Cytology of lumps and bumps (Proceedings) - Veterinary Healthcare
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Cytology of lumps and bumps (Proceedings)


CVC IN KANSAS CITY PROCEEDINGS


Malignant epithelial neoplasms

Squamous cell carcinoma

Squamous cell carcinomas are malignant neoplasms arising from the superficial epithelium of the skin. They are often superficially ulcerated which results in secondary superficial bacterial contamination and inflammation. It is therefore important that samples are collected from the center of the mass as well as the surface.

The cells of squamous cell carcinoma are large with angular cytoplasmic margins. The cytoplasm often has a "glassy" or smooth appearance due to the presence of keratin. Cytoplasmic keratohyalin droplets may also be present. Nuclei are usually round and centrally located and there is often marked chromatin clumping, a feature of malignancy. Other features of malignancy include marked variation in cell size, nuclear size, and nuclear/cytoplasmic ratios. Often nuclei appear too immature for the degree of cytoplasmic keratinization.

Adenocarcinomas

Adenocarcinomas of the skin include apocrine gland adenocarcinomas (sweat gland adenocarcinomas) and mammary adenocarcinomas. Most skin adenocarcinomas are specifically classified as to type primarily on the basis of location.

Adenocarcinomas are formed of rafts and clusters of round cells with basophilic cytoplasm and round nuclei. At least some of the cells contain numerous or single cytoplasmic vacuoles which represent a secretory product. Some cells are so filled with secretion that the nuclei are pushed peripherally; these are termed signet ring cells. Adenocarcinoma cells usually fulfill numerous malignant criteria including variable nuclear size, variable nuclear/cytoplasmic ratios, multiple nucleoli, large irregular nucleoli, and abnormally clumped chromatin.

Malignant Connective Tissue Neoplasms

Hemangiopericytoma

Hemangiopericytomas are spindle cell tumors of low-grade malignancy that appear to arise from the pericytes surrounding small vessels. They tend to be locally recurrent and invasive but do not metastasize until late.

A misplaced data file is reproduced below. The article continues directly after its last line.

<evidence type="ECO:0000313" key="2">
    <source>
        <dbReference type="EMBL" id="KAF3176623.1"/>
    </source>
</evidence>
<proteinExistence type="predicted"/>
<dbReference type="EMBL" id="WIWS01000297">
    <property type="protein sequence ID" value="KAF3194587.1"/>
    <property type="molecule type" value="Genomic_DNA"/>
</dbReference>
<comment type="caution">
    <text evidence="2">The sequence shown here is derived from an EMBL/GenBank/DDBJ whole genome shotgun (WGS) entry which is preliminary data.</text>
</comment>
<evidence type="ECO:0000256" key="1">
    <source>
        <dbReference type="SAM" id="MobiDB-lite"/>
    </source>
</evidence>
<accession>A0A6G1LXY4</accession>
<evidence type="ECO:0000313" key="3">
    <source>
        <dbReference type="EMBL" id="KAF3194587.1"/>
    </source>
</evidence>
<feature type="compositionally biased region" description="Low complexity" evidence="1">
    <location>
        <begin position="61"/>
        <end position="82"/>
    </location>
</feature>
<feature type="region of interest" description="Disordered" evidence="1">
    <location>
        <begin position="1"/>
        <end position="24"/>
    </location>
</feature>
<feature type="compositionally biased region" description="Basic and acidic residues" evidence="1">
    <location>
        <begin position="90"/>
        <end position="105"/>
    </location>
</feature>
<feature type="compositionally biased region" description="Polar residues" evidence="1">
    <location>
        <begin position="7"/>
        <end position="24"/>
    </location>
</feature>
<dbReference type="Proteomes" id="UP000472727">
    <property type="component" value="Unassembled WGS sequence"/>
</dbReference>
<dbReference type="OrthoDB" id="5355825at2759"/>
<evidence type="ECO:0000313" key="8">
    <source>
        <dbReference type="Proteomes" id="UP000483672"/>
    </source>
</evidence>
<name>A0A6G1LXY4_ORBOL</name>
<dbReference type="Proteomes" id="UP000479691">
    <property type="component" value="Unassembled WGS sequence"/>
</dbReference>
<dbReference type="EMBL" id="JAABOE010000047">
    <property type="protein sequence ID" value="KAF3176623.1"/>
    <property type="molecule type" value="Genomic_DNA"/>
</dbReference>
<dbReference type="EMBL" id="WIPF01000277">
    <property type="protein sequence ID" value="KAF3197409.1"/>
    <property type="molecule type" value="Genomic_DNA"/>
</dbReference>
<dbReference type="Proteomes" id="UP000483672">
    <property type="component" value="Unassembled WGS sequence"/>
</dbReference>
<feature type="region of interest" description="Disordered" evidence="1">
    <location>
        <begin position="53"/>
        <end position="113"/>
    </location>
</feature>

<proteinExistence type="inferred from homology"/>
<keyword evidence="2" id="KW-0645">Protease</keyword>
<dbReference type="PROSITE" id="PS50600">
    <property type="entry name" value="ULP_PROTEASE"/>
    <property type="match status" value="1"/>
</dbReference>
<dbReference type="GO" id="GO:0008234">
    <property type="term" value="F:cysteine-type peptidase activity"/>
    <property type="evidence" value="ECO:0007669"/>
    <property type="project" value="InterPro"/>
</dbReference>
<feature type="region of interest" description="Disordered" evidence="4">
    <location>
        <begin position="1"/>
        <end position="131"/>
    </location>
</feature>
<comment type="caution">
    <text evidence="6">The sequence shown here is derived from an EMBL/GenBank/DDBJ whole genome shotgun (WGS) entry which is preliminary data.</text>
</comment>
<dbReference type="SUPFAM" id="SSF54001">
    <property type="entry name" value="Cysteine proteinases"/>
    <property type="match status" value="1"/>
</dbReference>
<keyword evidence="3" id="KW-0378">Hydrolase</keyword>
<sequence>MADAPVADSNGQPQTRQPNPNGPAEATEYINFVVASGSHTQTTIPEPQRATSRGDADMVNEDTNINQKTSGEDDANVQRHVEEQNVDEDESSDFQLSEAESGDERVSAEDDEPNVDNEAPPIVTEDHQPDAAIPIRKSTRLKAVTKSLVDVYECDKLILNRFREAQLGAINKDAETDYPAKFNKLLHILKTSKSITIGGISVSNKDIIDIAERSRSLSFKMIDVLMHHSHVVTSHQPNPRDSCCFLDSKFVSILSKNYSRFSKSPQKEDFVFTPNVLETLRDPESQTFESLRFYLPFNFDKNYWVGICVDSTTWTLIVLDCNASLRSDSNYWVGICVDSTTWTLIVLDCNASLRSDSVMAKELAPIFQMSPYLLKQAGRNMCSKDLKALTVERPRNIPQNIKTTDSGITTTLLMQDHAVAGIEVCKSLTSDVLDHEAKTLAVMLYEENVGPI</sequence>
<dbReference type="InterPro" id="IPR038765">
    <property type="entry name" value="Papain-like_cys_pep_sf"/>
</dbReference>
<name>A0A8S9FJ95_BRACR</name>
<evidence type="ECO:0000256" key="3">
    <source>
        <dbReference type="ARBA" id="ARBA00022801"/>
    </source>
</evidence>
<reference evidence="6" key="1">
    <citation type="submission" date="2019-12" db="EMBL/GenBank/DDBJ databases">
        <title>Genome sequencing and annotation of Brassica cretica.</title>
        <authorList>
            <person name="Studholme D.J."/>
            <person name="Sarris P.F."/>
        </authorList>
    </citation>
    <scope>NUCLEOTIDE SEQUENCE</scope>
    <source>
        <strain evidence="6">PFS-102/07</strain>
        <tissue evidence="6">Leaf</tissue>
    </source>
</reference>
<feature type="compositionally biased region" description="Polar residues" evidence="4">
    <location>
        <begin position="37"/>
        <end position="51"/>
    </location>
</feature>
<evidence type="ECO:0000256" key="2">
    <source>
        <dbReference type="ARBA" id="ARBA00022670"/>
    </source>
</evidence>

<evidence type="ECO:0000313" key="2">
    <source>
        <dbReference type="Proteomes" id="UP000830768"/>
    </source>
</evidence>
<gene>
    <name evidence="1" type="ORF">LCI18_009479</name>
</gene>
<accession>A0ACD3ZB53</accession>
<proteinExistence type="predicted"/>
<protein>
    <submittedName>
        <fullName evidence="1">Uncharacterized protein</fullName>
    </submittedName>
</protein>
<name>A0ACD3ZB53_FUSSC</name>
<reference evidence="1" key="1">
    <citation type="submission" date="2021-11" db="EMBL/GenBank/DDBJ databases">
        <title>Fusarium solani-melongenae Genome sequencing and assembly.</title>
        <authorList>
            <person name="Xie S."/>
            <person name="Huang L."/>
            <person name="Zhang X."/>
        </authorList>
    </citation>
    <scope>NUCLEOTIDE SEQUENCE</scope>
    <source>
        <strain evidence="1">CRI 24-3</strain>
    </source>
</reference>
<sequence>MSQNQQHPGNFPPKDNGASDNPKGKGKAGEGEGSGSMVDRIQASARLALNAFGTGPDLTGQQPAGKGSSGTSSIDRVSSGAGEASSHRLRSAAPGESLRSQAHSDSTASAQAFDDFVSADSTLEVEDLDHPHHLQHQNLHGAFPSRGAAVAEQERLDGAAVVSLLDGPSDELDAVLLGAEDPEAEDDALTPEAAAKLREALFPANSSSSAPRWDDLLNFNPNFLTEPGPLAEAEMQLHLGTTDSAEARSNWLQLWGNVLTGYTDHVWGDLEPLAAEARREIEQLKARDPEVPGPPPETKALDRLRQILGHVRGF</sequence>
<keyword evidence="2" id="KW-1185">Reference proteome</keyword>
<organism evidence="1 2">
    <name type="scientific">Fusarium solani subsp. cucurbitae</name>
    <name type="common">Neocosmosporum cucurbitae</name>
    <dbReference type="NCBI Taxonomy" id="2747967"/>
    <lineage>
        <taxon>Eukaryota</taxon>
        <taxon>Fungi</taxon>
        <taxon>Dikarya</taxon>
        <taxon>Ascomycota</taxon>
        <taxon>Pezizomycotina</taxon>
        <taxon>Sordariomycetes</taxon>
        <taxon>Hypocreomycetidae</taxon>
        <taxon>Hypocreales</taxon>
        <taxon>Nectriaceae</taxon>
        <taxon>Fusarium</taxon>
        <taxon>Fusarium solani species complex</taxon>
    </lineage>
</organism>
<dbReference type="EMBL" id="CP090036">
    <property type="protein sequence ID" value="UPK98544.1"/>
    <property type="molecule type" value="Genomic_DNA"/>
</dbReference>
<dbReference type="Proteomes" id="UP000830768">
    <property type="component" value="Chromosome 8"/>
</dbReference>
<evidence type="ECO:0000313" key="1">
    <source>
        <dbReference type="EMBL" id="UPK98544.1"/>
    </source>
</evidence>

Cytologically, aspirates from hemangiopericytomas are quite cellular for a spindle cell tumor. Tumor cells are plump with wispy cytoplasm and often indistinct cell margins. Nuclei are centrally located and round to oval. Nuclear atypia is generally minimal to mild unless the tumor is particularly aggressive. Because of their close association with blood vessels, distinct capillaries may be prominent in aspirates.

Fibrosarcoma

Fibrosarcomas are generally more cellular than their benign counterpart, the fibroma. Cells are usually larger, more basophilic, and plump. Nuclei are round to oval and exhibit significant malignant criteria.

Liposarcoma

Liposarcoma is a relatively rare spindle cell tumor of the skin. It is a typical spindle cell neoplasm in general morphology and is distinguished primarily by the presence of numerous large unstained vacuoles in the cytoplasm of a number of cells. These vacuoles contain fat.

Melanosarcoma

Melanomas of the skin may be either benign or malignant. Cytologic morphology is less important in determining malignancy than is location of the tumor. Melanomas of the mouth and distal extremities have greater potential for malignancy than those of the trunk.

Cytologically, melanomas are characterized as having a mixture of round cells and spindle cells. The distinguishing feature of these cells is the presence of black cytoplasmic granules. The degree of pigmentation varies from tumor to tumor and even among cells within the same tumor. Degree of pigmentation does not necessarily correlate with degree of malignancy. In most cases of malignant melanoma nuclei will fulfill criteria of malignancy; however, if the cells are heavily pigmented these criteria may be obscured.

Discrete cell tumors

Histiocytoma

Histiocytomas typically occur in young dogs (less than three years old) and are benign. These tumors typically ulcerate and spontaneously regress. Histiocytomas in older dogs should be regarded as potentially malignant as they may progress to a disseminated form (malignant histiocytosis).

The cytologic appearance of histiocytomas in young dogs is variable depending upon their stage. Prior to ulceration aspirates are relatively hypocellular and contain a uniform round to oval cells with eccentric nuclei and fairly abundant pink to bluish cytoplasm. Nuclei have the appearance of typical macrophage nuclei and generally do not fulfill malignant criteria. Following ulceration, aspirates are more cellular and include a significant inflammatory infiltrate. At this stage the morphology closely resembles that of chronic inflammation only and one must rely on the combination of history, cytology, and gross appearance to make the proper diagnosis.


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